Because You Asked for It – 7 Things You Asked for At Work & Received

There’s that saying that says “be careful what you wish/ask for.” Those few words can make or break a day, week, month or even life. Here are seven things others have asked for at work and received.

1. More Money

More money. Yes, this one often comes with more responsibility, which, in turn requires more of your time. We understand this, and yet, I speak to many people who think that more $$ does not have to equal more of their time. That’s fair, but not the reality in many workplaces. I recommend asking yourself, “what would the added monies do for me, my family, my life?” If the time given to make this happen is not equal to or greater than the cash, then you might need to pass.

2. Less Hours

Less hours. You can ask and receive a workweek that is only 39 hours or less. Some companies will not lower your salary for 35-39 hours and allow you to keep your health insurance too. Pretty cool, right? The challenge I am hearing is that many people are afraid to ask. They have preconceived ideas of the answer as if they can predict the future.

Remember that each situation is different and yours is as unique as the next employee. Ask and receive. Ask and get a maybe or no. You asked and that opens the door. Just be prepared to answer why you want this when asked. Have a good answer as saying “because” is not going to cut it. What you would do with the extra hours is up to you.

3. Workload

Too many projects/directions. New roles, new responsibilities, more stress. We want more time for ourselves and more money too. It’s the US and that’s how we roll. Is it worth it? What can you do when you get what you wanted and it’s becoming too much?

Consider asking for an order of priority as it pertains to projects. Let your manager know that there is not enough time to do all of them. Perhaps you can offer your own list of importance. This opens the door to conversation, help and even fewer tasks! Let them tell you which ones are not so important so that you can shelf them for a while, potentially, a long while.

4. Leadership Position

My thoughts/advice here come from my own experience and many others I know. It comes down to four things once you’ve started leading a team.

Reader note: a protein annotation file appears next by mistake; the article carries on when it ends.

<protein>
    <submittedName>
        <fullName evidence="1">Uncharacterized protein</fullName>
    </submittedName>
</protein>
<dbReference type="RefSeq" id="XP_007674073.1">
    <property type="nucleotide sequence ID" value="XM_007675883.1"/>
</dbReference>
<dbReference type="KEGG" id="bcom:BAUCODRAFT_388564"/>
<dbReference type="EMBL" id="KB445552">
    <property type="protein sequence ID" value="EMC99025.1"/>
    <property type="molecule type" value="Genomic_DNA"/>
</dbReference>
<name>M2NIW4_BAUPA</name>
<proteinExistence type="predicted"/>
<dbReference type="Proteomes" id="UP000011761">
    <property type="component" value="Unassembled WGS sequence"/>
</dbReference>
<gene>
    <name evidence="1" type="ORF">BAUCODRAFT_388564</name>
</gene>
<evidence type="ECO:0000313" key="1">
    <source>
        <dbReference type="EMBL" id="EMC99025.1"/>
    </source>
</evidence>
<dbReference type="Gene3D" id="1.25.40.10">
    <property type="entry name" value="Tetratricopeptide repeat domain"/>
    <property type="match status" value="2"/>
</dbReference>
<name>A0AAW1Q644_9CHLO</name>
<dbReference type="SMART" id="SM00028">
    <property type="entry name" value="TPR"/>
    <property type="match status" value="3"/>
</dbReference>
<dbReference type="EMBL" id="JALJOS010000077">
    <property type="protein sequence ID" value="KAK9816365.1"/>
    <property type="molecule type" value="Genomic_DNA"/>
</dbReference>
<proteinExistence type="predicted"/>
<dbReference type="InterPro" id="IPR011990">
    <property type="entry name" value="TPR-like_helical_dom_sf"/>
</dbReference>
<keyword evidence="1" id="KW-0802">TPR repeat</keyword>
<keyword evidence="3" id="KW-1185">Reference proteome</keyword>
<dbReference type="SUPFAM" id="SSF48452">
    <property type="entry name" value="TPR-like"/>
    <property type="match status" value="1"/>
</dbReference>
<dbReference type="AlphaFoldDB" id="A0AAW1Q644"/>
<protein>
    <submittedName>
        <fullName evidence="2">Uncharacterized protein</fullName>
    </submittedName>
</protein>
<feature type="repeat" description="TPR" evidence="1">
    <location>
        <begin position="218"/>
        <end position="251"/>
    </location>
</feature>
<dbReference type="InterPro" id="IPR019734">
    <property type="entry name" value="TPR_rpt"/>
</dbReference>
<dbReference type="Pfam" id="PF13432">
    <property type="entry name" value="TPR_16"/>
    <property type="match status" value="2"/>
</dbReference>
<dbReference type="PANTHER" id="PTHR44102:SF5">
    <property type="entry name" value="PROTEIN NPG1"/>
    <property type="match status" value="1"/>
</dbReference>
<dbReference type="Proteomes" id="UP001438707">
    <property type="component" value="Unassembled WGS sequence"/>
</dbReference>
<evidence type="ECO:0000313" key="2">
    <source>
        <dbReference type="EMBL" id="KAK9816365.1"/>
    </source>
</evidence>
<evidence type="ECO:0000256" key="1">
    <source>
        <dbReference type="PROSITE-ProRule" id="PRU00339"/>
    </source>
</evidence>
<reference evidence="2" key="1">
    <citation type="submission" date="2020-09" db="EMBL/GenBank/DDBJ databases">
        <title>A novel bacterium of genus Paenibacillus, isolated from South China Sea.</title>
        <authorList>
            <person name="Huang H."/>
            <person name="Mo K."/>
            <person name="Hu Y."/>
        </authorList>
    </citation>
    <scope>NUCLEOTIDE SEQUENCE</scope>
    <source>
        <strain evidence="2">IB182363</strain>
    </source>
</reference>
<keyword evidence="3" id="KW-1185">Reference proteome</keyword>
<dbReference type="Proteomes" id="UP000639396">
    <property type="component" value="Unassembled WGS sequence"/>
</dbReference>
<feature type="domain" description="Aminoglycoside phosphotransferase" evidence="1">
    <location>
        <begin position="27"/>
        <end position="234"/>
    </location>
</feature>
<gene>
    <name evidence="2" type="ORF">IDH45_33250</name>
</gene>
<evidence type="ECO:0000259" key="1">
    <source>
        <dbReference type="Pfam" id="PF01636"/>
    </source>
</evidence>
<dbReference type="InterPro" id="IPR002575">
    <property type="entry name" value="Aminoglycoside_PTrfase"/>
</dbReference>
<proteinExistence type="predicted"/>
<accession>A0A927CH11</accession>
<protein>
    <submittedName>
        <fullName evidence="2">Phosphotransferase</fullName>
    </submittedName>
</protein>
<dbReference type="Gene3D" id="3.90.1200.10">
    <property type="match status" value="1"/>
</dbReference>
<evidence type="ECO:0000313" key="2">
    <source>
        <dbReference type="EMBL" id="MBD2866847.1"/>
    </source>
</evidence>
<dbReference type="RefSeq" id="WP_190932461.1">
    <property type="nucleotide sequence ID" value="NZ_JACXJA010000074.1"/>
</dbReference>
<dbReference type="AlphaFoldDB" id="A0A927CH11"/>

1. Listen to individuals and your team well. Really well.
  2. Support them at every turn. Be there for them.
  3. Ask for input, make sure they feel a sense of belonging.
  4. Never be an a-hole.

5. Make Time for Yourself

Make time for yourself. If you’ve received what you asked for, like leading a team or making more money, remember to give yourself self-care as well. Being great at what you do requires sleep, some exercise and proper food from time to time. Successful people know this to be true. These are “must haves” and also include time with family, friends and taking every day of vacation that you have coming. Banking a few days is fine, but time away from work is essential.

6. Enhance Your Skills

Enjoy what you do and continue to enhance your skills. You applied for and won this job or a promotion over other candidates. Becoming more of a master of what you do makes work easier because you aren’t looking at the clock every 15 minutes. You’re also more indispensable which puts you in the driver’s seat. I like that!

7. Know When it’s Time to Leave

Know when it’s time to hit the road. Your mind and/or body will tell you when/if enough is enough. It may be time to look for another job. There are always signs and reasons to stay and the same is true for leaving. It also takes time, hard work and even courage to move on. Perhaps, you can do what I did. Leave a good Fortune 500 job and become a keynote speaker and author. Risky, yes. Rewarding, hell yes!

You asked for it and now you get to make decisions that reflect where you currently are and where you want to be. These are exciting times. Enjoy your ride!